Love Song

I’ll sing a ballad to the one I love,
a love ballad about his vineyard:
The one I love had a vineyard,
a fine, well-placed vineyard.
He hoed the soil and pulled the weeds,
and planted the very best vines.
He built a lookout, built a winepress,
a vineyard to be proud of.
He looked for a vintage yield of grapes,
but for all his pains he got junk grapes.
“Now listen to what I’m telling you,
you who live in Jerusalem and Judah.
What do you think is going on
between me and my vineyard?
Can you think of anything I could have done
to my vineyard that I didn’t do?
When I expected good grapes,
why did I get bitter grapes?” (Isaiah 5:1-5)

Unrequited love is unfulfilling. It is more painful than simply being lonely. But unrequited love is the love that God has more familiarity with than any other kind. God pictured Israel as a carefully tended and protected vineyard. But despite all the efforts of the farmer, the vineyard was completely unproductive, giving grapes that were good for nothing.

And it wasn’t the farmer’s fault that the vineyard was so bad. There was nothing more that the famer could have done. He did everything right; everything perfectly. There was nothing he could have done better.

The point of the parable was simple: Israel was without excuse. God was not demanding from them that they love him in the face of unrelenting misery. He did not ask them to return good for the evil being heaped upon them. He made it easy: he gave them everything, made them prosper, gave them anything they needed or asked for. And what did God get back?

Most people respond to good gifts with at least a thank you. They feel obligated to the person who has treated them well. But not God’s people. The nicer he was to them, the worse they treated him. Like a bad vineyard, they gave him stuff that wouldn’t even make good vinegar.

Despite the misery and evil they gave God, he always and forever did—and continued to do—what was good for them. God’s love is not dependent upon the actions of those he loves. God’s love comes from who he is.

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What’s Wrong with Google?

Quartz Hill School of Theology received the following notice from Google:

This is a warning message to alert you that there is action required to bring your AdSense account into compliance with our AdSense program policies. We’ve provided additional details below, along with the actions to be taken on your part.

Affected website:
Example page where violation occurred:
Action required: Please make changes to your site within 3 business days.
Current account status: Active

Violation explanation

Google does not allow the monetization of content that may be sensitive, tragic, or hurtful. While we believe strongly in the freedom of expression and offer broad access to content across the Web without censoring search results, we reserve the right to exercise discretion when reviewing sites and determining whether or not we are able to provide a positive user experience delivering contextually targeted ads to a site with this type of content.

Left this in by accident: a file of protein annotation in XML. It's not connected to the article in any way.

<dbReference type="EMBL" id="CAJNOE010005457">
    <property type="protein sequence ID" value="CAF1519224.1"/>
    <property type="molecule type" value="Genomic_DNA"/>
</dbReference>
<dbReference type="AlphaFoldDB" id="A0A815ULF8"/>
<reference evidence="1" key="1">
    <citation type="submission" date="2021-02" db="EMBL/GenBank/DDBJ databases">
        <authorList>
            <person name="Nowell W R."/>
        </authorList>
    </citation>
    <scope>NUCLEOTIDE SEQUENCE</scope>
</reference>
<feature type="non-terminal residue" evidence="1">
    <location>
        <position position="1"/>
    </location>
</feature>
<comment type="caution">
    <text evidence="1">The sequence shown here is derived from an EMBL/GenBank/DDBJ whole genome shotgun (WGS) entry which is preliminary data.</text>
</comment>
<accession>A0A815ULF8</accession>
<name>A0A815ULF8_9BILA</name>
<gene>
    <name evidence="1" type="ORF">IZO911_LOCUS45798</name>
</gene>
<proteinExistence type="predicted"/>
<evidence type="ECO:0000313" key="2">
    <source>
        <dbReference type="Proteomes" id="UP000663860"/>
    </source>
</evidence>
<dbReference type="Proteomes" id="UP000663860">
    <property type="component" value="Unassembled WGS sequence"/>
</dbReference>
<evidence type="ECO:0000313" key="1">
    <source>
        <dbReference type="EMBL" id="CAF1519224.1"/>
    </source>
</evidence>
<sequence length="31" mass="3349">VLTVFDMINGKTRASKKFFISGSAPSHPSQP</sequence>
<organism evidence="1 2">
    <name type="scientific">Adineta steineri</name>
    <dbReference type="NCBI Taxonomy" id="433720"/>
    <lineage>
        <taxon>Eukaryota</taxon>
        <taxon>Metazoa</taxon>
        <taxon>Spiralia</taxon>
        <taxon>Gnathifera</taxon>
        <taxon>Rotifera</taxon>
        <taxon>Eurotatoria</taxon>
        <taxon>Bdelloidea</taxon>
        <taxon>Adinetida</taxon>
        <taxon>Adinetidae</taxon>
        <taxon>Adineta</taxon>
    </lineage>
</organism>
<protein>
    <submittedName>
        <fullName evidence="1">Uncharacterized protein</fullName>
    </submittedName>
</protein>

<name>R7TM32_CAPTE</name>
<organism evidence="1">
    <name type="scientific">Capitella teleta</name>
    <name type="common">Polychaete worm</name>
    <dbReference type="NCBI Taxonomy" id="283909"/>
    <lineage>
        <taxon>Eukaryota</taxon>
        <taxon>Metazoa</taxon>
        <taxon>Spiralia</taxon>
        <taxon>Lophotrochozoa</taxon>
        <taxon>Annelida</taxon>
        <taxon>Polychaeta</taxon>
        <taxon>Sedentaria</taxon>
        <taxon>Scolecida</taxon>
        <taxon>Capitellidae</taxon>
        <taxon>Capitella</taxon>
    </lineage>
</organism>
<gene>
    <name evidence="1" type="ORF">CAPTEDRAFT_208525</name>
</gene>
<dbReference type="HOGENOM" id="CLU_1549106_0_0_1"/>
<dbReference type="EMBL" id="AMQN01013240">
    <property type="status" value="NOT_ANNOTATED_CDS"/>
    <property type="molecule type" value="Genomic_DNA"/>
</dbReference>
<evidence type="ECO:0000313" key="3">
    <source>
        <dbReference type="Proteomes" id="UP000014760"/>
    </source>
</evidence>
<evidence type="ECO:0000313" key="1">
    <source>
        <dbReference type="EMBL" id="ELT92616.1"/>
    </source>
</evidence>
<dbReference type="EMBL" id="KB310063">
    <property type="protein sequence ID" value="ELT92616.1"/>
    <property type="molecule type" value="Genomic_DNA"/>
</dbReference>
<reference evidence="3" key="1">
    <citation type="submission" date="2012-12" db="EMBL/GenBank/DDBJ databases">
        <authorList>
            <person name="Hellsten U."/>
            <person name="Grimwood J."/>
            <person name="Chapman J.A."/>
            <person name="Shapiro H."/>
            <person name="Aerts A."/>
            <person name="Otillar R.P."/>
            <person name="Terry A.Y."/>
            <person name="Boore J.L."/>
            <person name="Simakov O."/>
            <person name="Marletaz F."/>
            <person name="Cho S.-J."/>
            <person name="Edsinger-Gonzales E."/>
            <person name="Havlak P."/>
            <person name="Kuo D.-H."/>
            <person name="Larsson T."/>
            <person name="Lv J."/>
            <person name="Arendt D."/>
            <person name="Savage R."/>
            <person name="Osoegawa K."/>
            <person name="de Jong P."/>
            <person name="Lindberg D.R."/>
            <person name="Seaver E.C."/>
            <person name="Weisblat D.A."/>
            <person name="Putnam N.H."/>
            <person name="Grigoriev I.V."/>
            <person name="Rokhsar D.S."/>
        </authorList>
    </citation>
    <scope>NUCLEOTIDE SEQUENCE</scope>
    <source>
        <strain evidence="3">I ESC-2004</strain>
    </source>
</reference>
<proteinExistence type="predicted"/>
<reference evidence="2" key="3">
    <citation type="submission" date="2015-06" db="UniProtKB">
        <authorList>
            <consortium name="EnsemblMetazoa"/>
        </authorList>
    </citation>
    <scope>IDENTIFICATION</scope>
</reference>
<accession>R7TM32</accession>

For more information, please review Google’s program policies.

My guess is that this communication from Google is an example of the words attributed to Napoleon:

“Never ascribe to malice that which is adequately explained by incompetence.”

It seems unlikely, therefore, that Google has become antisemitic and is upset that we trashed antisemitism, though it is entirely possible that antisemites wrote to Google to “alert” them to our page with a claim that it was “offensive.” I suspect Google’s response to claims of offensive content is to assume guilt. I could be wrong, but it is hard for me to understand otherwise–besides the possibility that whoever reviewed the claim against us is an idiot. It is far less likely that Google has an evil antisemitic whackjob working for them. If an antisemite found our site “hurtful” then good. Maybe they’ll repent of their evil ways.

In any case, Eric G Miller removed the Google ads from that page. Perhaps that will be enough to satisfy the stupid autoprogram or bureaucrat at Google.

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If you make the Most High your dwelling—
even the LORD, who is my refuge—
then no harm will befall you,
no disaster will come near your tent.
For he will command his angels concerning you
to guard you in all your ways;
they will lift you up in their hands,
so that you will not strike your foot against a stone.
You will tread upon the lion and the cobra;
you will trample the great lion and the serpent.
“Because he loves me,” says the LORD, “I will rescue him;
I will protect him, for he acknowledges my name.
He will call upon me, and I will answer him;
I will be with him in trouble,
I will deliver him and honor him.
With long life will I satisfy him
and show him my salvation.” (Psalm 91:9-1)

If God loves me so much, then why does my life suck so badly? It is odd, really, that human beings imagine that love can’t hurt. God says that “I will rescue him.” This implies a need for being rescued. If you need to be rescued, that means you’re in a bad place, whether through your poor choices, or whether through circumstances beyond your control. God doesn’t say, “I’ll never need to rescue you.” God will not protect us from being uncomfortable, unhappy, lonely, disappointed, hungry, tired, short of cash, sick, or victimized. In the same breath that he says “I will protect him” he says “I will be with him in trouble.”